Plants are a great accessory used within interior design; not only for aesthetics but for your health and wellbeing too.
I love having plants in my interior but anyone who knows me well will know the battle I am having with keeping plants alive in my house; I just can’t seem to master the art of successful plant rearing #PlantProblems. I confess… I’m a plant serial killer. Yes I’m afraid it’s true. No matter how hard I try, I ALWAYS forget to water them and then slowly but surely they all die 🙁 I refuse to buy imitation ones because to put it bluntly, the affordable ones look plastic and the real looking ones are just out of my price range!
I think a few plants really give a room a bit of va va voom. A bit of green here and there can bring a tropical feel and sense of exoticness to your interior at the same time as being good for your wellbeing. It’s well-known that greenery in your home and office can enhance your productivity and wellbeing and I’m trying so so hard to get it right but seem to fail every time.
Treebox are a living walls specialist in the UK and have some amazing plant solutions for your home and workspace. Treebox state “Plants and greenery have been proven to provide uplifting and calming effects on people whilst having a positive impact on stress related illnesses. Studies have shown that simply having a view of greenery increases workplace productivity and patient recovery rates in hospitals. During the day plants extract carbon dioxide, carbon monoxide and many other toxins from the air during photosynthesis, resulting in significant reductions in CO2 levels in well vegetated urban areas”.
It seems silly not to have plants within the environment that you live, work and play in, considering the benefits they bring. I have found some inspiring examples of green walls used within residential and commercial interiors and I would LOVE to be able to have something like this in my home!
I can only dream at the moment as these type of installations would cost a bit too much money for me due to them having high tech systems where they are connected to your water supply; this means you don’t have to remember to water them yourself… sounds like a perfect solution to my problem!
Until I can afford this option I have found an alternative solution to avoid my plant killing tendencies which is very cheap. The solution is ‘Succulents’!
A general definition of succulents is that they are drought resistant plants in which the leaves, stem or roots have become more than usually fleshy by the development of water-storing tissue.Wikipedia
This way if I forget to water them… it won’t matter as much! Carry on reading for some succulent ideas of how to arrange them in different ways within your interior. I found some inspiring examples of mini terraniums on Pinterest!
Hanging glass jars
You can create a really eye-catching display if you arrange your succulents within hanging glass jars at different heights. This creates more visual interest and is a bit different to just placing your terrarium on a sideboard. You could play about with scale and different shaped jars if you want to take it one step further!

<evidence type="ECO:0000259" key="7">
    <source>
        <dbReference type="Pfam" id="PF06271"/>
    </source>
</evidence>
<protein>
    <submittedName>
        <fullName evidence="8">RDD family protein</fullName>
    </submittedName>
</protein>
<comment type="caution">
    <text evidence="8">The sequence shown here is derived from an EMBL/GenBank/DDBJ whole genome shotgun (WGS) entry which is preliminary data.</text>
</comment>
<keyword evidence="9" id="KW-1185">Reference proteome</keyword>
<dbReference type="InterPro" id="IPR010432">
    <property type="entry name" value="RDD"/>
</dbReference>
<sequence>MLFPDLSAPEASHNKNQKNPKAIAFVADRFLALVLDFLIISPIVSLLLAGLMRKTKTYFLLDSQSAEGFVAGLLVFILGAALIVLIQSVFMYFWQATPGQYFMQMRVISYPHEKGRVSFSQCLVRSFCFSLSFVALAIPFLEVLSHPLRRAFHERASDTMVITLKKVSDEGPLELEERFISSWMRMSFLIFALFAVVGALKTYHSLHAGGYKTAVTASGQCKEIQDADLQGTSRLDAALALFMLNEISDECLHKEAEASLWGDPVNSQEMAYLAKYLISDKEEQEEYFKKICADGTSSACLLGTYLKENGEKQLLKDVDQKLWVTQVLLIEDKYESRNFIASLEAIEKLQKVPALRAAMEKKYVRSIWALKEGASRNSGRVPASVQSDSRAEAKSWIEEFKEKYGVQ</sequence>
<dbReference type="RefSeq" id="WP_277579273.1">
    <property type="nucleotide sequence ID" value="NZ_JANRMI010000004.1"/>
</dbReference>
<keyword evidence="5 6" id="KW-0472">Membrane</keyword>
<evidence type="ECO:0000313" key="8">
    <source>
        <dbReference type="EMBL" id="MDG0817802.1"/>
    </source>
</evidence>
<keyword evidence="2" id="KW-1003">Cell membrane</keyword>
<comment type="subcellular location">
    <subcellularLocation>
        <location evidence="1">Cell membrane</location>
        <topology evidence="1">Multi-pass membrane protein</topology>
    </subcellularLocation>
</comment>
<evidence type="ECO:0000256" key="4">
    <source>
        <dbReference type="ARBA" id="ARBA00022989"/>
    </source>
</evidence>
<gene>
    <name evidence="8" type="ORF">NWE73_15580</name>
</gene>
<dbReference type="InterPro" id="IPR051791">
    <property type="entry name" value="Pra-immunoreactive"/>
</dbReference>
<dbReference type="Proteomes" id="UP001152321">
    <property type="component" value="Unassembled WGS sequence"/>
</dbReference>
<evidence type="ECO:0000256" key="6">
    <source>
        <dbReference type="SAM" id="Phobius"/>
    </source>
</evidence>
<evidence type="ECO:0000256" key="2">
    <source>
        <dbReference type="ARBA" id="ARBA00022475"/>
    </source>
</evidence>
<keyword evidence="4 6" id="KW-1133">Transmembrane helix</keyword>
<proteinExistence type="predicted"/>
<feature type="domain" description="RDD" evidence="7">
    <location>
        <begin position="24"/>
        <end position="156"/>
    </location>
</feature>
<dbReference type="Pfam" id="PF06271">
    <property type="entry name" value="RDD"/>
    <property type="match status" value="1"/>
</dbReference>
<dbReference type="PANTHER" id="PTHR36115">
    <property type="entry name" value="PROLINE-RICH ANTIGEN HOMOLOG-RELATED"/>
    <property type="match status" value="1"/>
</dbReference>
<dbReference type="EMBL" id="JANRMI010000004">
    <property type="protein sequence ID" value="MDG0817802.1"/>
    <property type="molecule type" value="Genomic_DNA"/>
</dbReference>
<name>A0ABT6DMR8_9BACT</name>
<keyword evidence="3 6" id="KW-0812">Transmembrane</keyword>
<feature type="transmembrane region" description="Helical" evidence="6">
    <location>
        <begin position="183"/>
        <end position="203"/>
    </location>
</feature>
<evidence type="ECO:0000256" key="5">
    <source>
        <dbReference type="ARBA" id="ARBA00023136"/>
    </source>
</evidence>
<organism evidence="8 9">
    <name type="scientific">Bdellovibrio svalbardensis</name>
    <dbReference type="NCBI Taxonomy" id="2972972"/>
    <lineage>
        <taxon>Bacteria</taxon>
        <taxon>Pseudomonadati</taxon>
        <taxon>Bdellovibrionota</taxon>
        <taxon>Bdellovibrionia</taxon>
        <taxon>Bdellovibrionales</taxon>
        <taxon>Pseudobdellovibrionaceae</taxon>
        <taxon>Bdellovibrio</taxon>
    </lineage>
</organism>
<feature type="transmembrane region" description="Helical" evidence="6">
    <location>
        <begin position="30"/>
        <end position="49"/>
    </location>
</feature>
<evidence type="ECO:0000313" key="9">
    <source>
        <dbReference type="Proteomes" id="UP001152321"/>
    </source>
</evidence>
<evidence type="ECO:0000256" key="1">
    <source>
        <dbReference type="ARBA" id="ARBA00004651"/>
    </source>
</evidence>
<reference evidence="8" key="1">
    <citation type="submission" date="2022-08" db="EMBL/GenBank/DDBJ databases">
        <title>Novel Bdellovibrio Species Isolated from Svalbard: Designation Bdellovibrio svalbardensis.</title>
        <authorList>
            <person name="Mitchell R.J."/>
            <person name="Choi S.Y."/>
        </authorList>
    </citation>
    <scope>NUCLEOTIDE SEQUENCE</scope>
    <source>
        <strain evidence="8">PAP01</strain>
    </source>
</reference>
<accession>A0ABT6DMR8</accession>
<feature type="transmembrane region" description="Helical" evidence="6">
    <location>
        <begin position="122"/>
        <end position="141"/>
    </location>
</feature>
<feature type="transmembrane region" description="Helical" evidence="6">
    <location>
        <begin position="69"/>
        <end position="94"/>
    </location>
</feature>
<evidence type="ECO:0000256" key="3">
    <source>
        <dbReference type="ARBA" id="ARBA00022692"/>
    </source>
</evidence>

Experiment with different pots arranged together
I like the simplicity of this arrangement using a selection of contrasting white pots. The different heights and textures of the Cacti make a really interesting feature for your window sill. You can buy Cacti for as little as around £3 each in garden centres.
An alternative to a typical hanging basket
I love the angled shape of this glass container. This would look lovely by your front door as a nice welcoming feature to your guests. Hanging baskets are the same everywhere but you could be a bit more unique with something like this.
You could do something like this with your old coffee jars. I buy my coffee in bulk from Costco and the jars are huge! This is a great way of recycling your used items into a lovely display for your home. I like the way this example has incorporated sand art at the bottom. You could play around with different colours and stones so they fit in with your colour scheme.
Centre piece for your dining table
There is nothing more annoying to me than a really tall vase on a dining table that gets in the way of you speaking to the person sitting opposite you ; I only end up moving it out of the way because it is a barrier between you and your dining partner. This example above is a great centre piece for a dining table with a more industrial feel; the height is low so it doesn’t get in the way and it plays around with different heights and textures. You can use an old baking tray to do this or simply buy something new if you want more of a sophisticated look. I can imagine a hammered copper tray would look lovely for this.
Glass terraniums can look quite clinical depending on what shape glass container you use. I like these glass domes because they incorporate the warmth of raw wood as a base. You could replicate this look buy acquiring a piece of reclaimed wood and cutting it into the shape you desire. I like the idea of using reclaimed wood for more of a rustic feel as it has more character.
Here’s what I made earlier!
Lastly I thought I’d show you an example of my first attempt at a succulent sill set-up. This window sill arrangement is in my downstairs bathroom. I think I’ve only watered this about once a month and it is still going strong! Perfect. I bought the copper and glass holder from TKmaxx for about £10 and both the cactus and square pot cost no more than £8 combined from Homebase. What a bargain!
I hope you have enjoyed reading this post and would love if you can tweet me examples of terraniums you have done yourself… or even if you have any tips on how to keep plants alive that would be great! Tweet photos to @N_H_Interiors using the hashtag #LittleOnesBlog
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Credits: All photos sourced on Pinterest